Archive

The following is a list of projects, conferences and activities instigated by or affiliated with the BVSN and its members, including our yearly conferences.

Most of the information below was originally published on the BSDN website hosted by the University of Bergen.

Conferences

2006 Dubrovnik – inaugural conference

2007 Venice

2008 Malta

2009 Montpellier

2010 Dubrovnik

2011 Cork

2012 Vicenza (with the EMRG network)

2013 Szeged

2014 Florence

2015 Lisbon

2016 Budapest

2017 Cambridge (blog)


Other Activities

2013: Visual Forms in the Age of Shakespeare

PhD Seminar

Published: 13.05.2013; updated: 05.02.2014; republished 20.12.2017

This short residential course brings together some leading figures in the discussion of visual forms of the period (see below), both to discuss the major genres with which the plays and poems might be said to interact and to offer their own guidance to doctoral students working in the field.

Increasingly, critical readings of the plays and poems have explored their location within, around and in debate with visual structures of their age. Discussions of structure, imagery, character construction and direct allusion have become frequent, and the major editions of the plays now often include images from the period as part of their introductions. Finding a balance between the use of such forms as adjuncts to critical and theoretical analysis and preserving their own identities is a major, yet often unstated, issue in thinking of this kind.

The main bulk of the meeting will be given over to the close discussion of short pieces – parts of chapters, overall thesis summaries, statements of critical positions, or other kinds of writing on the topic. In this way, the meeting will operate as a genuine exchange of ideas as well as a means of offering advice and comment for work currently being produced.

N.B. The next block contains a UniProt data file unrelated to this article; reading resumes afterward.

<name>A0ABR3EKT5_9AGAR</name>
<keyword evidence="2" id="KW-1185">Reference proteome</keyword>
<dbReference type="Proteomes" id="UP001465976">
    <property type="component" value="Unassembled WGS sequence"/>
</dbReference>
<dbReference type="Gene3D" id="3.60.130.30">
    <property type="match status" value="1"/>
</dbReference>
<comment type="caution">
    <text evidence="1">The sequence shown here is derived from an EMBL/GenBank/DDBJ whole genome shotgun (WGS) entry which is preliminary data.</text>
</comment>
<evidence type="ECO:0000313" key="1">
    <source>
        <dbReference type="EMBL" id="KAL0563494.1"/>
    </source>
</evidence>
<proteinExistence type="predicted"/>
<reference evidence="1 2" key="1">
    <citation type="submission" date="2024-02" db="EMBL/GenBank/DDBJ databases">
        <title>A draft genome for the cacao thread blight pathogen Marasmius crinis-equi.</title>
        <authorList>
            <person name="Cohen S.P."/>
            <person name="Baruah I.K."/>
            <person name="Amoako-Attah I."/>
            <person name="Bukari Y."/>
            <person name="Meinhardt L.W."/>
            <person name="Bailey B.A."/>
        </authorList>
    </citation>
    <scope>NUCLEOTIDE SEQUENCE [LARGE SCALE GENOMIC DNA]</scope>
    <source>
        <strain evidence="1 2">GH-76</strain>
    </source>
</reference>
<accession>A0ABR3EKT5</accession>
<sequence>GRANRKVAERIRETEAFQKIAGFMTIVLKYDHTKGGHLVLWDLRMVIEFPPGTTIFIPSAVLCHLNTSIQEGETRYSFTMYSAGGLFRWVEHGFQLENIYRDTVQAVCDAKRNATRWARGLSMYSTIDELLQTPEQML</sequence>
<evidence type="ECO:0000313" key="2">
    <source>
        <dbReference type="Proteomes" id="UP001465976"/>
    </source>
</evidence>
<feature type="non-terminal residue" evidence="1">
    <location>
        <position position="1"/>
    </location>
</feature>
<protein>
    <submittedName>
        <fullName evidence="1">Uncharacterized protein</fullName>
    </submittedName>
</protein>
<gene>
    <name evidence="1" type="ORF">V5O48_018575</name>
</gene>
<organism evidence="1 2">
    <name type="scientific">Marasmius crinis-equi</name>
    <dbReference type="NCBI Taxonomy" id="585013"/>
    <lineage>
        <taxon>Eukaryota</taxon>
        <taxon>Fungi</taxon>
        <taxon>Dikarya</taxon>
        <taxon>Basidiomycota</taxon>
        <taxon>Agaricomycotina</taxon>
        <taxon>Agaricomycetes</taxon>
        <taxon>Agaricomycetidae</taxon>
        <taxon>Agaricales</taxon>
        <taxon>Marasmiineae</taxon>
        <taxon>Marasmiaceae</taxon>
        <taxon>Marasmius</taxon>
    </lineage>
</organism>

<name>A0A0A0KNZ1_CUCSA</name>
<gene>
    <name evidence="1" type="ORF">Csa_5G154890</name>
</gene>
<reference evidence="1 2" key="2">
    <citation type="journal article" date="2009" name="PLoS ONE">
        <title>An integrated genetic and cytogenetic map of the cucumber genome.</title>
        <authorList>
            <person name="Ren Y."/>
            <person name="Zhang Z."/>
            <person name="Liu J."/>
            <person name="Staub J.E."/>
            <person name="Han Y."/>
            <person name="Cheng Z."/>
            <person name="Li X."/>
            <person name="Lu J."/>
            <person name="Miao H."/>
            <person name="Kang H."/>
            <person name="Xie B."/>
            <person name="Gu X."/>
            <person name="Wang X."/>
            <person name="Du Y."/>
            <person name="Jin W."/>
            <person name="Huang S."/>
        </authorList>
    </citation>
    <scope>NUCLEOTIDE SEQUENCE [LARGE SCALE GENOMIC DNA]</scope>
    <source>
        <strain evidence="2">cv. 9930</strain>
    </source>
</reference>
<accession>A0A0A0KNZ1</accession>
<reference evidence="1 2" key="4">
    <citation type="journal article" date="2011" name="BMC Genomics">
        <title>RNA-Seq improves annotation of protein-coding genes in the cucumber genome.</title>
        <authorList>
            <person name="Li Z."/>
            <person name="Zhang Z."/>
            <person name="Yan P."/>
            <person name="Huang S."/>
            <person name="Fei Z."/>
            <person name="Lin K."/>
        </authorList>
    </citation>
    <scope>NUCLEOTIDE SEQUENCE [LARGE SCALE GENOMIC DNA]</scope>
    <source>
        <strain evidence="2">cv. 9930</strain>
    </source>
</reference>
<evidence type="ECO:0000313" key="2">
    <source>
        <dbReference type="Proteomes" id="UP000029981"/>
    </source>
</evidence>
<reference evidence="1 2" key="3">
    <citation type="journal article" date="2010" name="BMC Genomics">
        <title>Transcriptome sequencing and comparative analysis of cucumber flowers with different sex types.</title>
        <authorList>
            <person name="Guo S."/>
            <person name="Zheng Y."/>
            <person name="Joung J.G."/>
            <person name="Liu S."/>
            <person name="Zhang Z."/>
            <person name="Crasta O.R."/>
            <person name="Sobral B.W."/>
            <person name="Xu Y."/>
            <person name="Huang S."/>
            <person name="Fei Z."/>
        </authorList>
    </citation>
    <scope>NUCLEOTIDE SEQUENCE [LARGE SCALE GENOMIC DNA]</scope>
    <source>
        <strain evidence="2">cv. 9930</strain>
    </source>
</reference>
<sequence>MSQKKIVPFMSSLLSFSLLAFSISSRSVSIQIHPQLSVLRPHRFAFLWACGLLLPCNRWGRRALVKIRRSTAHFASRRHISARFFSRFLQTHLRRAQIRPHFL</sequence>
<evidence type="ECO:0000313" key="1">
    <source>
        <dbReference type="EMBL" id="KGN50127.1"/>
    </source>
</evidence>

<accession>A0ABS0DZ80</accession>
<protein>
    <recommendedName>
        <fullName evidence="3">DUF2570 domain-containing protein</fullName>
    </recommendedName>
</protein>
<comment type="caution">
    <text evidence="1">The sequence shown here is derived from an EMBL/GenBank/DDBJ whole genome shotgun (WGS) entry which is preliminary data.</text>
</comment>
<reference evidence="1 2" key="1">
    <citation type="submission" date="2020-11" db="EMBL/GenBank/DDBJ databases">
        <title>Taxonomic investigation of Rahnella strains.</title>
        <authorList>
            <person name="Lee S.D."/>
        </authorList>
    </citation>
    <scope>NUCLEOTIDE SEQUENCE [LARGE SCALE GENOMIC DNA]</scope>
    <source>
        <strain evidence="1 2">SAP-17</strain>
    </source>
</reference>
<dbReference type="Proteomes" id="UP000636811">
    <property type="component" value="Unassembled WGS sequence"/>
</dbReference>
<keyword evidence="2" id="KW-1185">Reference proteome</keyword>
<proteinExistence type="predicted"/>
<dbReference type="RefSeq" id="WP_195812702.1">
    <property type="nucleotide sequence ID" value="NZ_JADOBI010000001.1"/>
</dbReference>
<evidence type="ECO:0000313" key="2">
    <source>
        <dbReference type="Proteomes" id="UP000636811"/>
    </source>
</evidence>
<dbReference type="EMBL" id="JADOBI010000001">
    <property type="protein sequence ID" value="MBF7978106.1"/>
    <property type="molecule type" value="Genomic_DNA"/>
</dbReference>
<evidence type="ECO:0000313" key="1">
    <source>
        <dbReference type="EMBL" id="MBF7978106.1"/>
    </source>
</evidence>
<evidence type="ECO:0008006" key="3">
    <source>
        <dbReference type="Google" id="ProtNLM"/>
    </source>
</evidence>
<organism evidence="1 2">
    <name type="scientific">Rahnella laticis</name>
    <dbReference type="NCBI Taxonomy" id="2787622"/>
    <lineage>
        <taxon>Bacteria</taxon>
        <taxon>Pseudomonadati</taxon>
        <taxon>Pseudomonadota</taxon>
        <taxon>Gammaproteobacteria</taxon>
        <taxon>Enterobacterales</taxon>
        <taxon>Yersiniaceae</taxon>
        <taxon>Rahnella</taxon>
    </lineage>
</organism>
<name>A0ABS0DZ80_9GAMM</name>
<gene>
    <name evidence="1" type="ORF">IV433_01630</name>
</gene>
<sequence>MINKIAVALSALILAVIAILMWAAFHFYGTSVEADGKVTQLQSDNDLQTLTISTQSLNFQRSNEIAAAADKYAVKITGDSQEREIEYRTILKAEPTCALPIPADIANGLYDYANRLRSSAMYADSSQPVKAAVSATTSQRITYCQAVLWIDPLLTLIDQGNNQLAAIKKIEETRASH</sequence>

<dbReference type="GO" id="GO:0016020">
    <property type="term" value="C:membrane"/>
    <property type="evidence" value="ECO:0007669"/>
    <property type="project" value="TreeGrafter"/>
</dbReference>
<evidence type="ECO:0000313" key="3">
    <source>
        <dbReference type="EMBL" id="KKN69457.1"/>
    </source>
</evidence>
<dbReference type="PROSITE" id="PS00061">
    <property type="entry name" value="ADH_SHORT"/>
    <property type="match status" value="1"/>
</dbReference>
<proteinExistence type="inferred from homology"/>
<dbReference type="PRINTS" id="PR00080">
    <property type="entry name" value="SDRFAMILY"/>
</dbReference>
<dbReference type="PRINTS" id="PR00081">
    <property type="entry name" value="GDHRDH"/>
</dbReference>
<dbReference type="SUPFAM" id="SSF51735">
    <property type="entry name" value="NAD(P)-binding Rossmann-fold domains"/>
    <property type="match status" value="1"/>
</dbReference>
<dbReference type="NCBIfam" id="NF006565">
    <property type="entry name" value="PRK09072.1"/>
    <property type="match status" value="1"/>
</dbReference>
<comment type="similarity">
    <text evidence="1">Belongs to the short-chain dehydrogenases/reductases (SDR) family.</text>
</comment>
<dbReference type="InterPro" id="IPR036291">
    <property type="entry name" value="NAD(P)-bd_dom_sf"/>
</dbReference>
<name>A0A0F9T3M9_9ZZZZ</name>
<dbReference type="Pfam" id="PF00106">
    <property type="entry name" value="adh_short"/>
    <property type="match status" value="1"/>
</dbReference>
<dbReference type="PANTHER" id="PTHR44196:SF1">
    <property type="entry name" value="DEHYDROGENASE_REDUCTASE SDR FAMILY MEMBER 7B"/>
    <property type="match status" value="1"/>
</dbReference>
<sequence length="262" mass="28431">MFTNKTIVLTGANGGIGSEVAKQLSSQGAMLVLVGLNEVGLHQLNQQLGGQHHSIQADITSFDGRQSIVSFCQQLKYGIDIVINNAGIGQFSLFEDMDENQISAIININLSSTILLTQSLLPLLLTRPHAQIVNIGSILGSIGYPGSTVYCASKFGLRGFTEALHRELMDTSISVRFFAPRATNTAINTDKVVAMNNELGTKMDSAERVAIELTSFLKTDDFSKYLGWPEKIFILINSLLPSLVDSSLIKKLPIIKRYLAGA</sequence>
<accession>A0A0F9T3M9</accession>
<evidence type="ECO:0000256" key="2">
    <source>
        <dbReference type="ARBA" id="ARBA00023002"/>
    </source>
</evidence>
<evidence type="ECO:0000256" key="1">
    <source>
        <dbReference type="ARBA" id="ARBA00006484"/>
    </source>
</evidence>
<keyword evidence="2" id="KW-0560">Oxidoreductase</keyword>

The seminar is a joint effort by the research group Bergen Shakespeare and Drama Network at the University of Bergen and the Early Modern Research Group at the University of Agder.

Doctoral students from Italy, India, Uganda, New Zealand and Norway will be attending the seminar.

Keynote Speakers:

  • Professor John Astington, University of Toronto: Tapestries and Popular Prints
  • Professor Roy Eriksen, University of Agder: Shakespeare, Architecture and the City
  • Professor Helen Cooper, Cambridge University: Shakespeare and medieval drama
  • Dr Charles Moseley, Cambridge University: Shakespeare and the Emblem
  • Dr Marilena Parlati, University of Calabria: Early modern cosmetics
  • Professor Stuart Sillars, University of Bergen: Painting, allegory and drama

2013: Early Modern Literary Studies

Published: 21.06.2013; updated: 24.06.2013; republished 20.12.2017

A special issue of EMLS, published at Sheffield Hallam University addresses the topic of Shakespearean configurations.

Jean-Christophe Mayer (CRNS/Montpellier), William Sherman (CREMS/York) and Stuart Sillars (BSDN/Bergen) were responsible for arranging two conferences on Shakespeare and configuration, which have now resulted in a publication – a special issue of Early Modern Literary Studies, from whose introduction the following citations are taken: